It’s a nice morning for a walk – and at least temporarily there is a blue sky to be found if you look upwards.
If you keep your eyes focused in this direction things seem very pleasant – however if you adjust your gaze downward then things on the ground aren’t quite so rosy.
I wasn’t thinking about this subject when I woke up and I certainly wasn’t when I set out for a walk – but at the moment I can’t help but remember the days when every morning held the promise of a hangover.
These days I rarely talk about my past drinking habits because they seem so far away – and maybe because I’m also lucky enough to really not miss either the taste of alcohol or the sensation of being drunk.
I do occasionally miss the ability to shut my mind off however – but the difference is that I now recognise that it was this aspect of my habit that caused me so many problems.
There are others that aren’t so fortunate however – and the private hell they appear to be trapped in is all too apparent when you walk around the bottom of town in Leamington Spa.
Here the pubs open early – and while the nearby shops are still closed some of the people inside these establishments are enjoying the first (maybe even the second or third) pint of the day.
Although for many years I never spent any time in pubs and didn’t usually drink during the day (except maybe sometimes at the weekend) a drinker is a drinker. We can spot one another – and as I pass people smoking on the doorstep of Weatherpoons I immediately recognise the haggard and yellow eyed look of a hangover in their faces.
It typically greeted me every morning when I looked in the mirror – although if I’m honest after many years of heavy drinking I’d ceased to recognise it as such. It was just my face.
I’m mercifully free of this self destructive cycle now and I’m ridiculously thankful that the events of a very dark period of my life eventually resulted in positive change.
They didn’t initially though. In fact they had the opposite effect.
I used to regularly consume 3-4 litres of 5% abv cider every other night – or two bottles of 13% abv wine but when I hit bad times this worsened dramatically.
By the time I stopped I was easily drinking around 5 litres of cider (if I could tolerate the physical volume) or 3+ bottles of wine every single night.
I feel no shame about it any more. It’s in the past – but at the time I felt the need to hide the extent of my habit from everyone.
I took bottles to the recycling centre regularly or dropped flattened cardboard wine boxes off at the nearby collection bins near my local shops. I also squished up all of my empty plastic cider bottles so that they were teeny tiny in my refuse bags.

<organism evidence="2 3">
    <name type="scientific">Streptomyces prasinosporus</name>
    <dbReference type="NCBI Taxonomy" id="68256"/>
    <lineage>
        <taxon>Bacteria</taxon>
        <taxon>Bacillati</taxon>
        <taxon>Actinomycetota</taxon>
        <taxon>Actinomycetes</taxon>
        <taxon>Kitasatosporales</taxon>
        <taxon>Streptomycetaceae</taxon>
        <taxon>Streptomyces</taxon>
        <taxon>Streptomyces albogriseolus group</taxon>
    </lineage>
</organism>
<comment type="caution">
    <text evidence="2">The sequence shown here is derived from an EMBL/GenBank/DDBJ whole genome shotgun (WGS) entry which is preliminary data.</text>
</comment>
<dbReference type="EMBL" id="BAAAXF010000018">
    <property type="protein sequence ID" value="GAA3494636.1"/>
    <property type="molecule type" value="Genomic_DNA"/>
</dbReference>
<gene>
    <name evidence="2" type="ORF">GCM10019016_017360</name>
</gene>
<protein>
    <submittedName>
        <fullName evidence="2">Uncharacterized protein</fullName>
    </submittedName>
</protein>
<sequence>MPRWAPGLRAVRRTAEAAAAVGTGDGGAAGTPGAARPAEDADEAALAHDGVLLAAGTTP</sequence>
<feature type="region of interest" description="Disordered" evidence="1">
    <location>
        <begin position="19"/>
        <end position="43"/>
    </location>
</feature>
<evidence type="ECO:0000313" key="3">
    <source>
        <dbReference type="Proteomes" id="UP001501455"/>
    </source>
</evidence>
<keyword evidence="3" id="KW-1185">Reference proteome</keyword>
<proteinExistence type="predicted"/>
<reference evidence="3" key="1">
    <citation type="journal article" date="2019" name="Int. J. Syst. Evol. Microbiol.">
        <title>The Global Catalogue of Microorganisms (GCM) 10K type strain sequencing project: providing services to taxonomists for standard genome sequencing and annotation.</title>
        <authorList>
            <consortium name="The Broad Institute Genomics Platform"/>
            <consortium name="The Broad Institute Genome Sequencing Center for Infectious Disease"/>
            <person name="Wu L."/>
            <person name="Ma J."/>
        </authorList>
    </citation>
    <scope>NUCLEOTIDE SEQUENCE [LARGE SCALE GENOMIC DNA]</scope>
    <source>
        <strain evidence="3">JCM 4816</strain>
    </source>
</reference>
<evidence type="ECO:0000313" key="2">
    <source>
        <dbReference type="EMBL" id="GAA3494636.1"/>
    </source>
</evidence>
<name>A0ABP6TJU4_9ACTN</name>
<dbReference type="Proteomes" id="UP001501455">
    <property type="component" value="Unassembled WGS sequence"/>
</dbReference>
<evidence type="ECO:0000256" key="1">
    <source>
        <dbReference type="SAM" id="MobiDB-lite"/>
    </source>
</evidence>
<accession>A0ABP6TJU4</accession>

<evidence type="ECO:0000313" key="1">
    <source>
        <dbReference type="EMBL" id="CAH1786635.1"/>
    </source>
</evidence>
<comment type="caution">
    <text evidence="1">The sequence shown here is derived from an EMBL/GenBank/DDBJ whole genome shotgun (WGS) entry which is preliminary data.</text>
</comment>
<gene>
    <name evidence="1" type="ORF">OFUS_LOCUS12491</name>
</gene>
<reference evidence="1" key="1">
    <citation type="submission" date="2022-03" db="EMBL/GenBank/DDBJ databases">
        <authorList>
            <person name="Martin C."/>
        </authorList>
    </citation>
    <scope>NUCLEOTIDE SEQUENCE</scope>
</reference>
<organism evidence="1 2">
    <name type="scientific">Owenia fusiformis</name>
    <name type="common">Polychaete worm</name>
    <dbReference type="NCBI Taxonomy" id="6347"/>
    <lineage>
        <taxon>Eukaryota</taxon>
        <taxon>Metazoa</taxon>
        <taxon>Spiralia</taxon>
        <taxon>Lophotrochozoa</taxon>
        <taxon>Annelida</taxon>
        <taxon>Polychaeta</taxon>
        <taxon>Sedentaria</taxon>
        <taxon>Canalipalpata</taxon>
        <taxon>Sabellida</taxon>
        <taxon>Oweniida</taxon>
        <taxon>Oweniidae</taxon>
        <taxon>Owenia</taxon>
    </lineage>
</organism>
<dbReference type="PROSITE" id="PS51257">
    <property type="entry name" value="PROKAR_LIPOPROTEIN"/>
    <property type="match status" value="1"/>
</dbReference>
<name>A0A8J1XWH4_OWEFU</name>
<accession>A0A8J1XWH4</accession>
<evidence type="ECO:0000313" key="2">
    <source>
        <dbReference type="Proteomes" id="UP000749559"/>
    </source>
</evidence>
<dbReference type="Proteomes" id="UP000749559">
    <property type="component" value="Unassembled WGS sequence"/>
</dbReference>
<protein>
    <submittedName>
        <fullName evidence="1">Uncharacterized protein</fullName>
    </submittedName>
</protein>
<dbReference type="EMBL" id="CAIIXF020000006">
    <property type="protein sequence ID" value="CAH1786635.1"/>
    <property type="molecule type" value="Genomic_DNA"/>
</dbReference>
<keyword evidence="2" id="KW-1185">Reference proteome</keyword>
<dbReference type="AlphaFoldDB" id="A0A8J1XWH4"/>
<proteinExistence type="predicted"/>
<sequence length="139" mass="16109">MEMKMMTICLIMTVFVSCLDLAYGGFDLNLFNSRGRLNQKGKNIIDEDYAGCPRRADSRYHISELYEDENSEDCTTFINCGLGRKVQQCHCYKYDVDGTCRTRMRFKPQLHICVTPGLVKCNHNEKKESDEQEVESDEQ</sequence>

As I type I find that I remember particularly strongly the smell of stale alcohol as it escaped from the from the plastic cider bottles when I flattened them.
Oddly I came to rather like this smell. It wasn’t pleasant – but it was part of my daily life and it represented a release, comfort, emotional numbness, pain relief, the ability to sleep – and the blessed relief of forgetting (even if just for a moment) the reality of how miserable my existence had become.
I don’t type all this because I’m dwelling – or feeling at all down.
Quite the opposite is true actually.
Honestly I feel a sense of relief and freedom – and that enhances the happy mood that I’m already in.
I’m in control of my destiny once again instead of being controlled by my addictions.
(Author pauses. Looks out of the window of the coffee shop he’s in and takes a sharp intake of breath)
I suppose when it comes down to it that’s really what it was.
I don’t like to admit that about myself. Instead my internal narrative is about a man who was ‘alcohol dependant‘ and for the longest time I’ve only felt comfortable with this self applied label.
I chose to identify with ‘alcohol dependant’ because it enabled me to step away from the reality of what someone drinking to the extent that I did truly was.
That person was an alcoholic – and I guess if I’m absolutely truthful with myself that’s what I was.
Although it hadn’t completely ruined my life or stopped me working it was only a matter of time until it did and when I recognised that fact I finally found it within myself to take action.
There’s no point denying it to myself any more. 774 days ago I was an alcoholic and that was my reality.
I’m not punishing myself with this statement. I’m releasing myself.
There’s nothing to hide from any more. It’s the past and it’s gone. The reality now is very different.
You may one day find me a repentant member of coffeeholics anonymous – but not today internet. I’m on my second large Americano and I very much doubt it will be my last.
This is as drunk as I get. Life is enough now. The sky is still blue outside and I’m clear headed and happy.
I’m also fit and healthy, grateful that I have a second chance and that I stopped with enough time left to begin my life again.
I write this not just because it’s part of my process of coming to terms with my past but because it’s true – and in truth there’s power.
Within it lies the capability to provide understanding to anyone reading and associating with this or similar behaviour that it’s not too late.
In fact it’s never too late – no matter how desperate things may seem. Even if there’s not much time left you can make what remains a better place to be – and live life free from things that control you.
Today is entirely what you want it to be.
Bend it to your will internet. You can do it if you want to.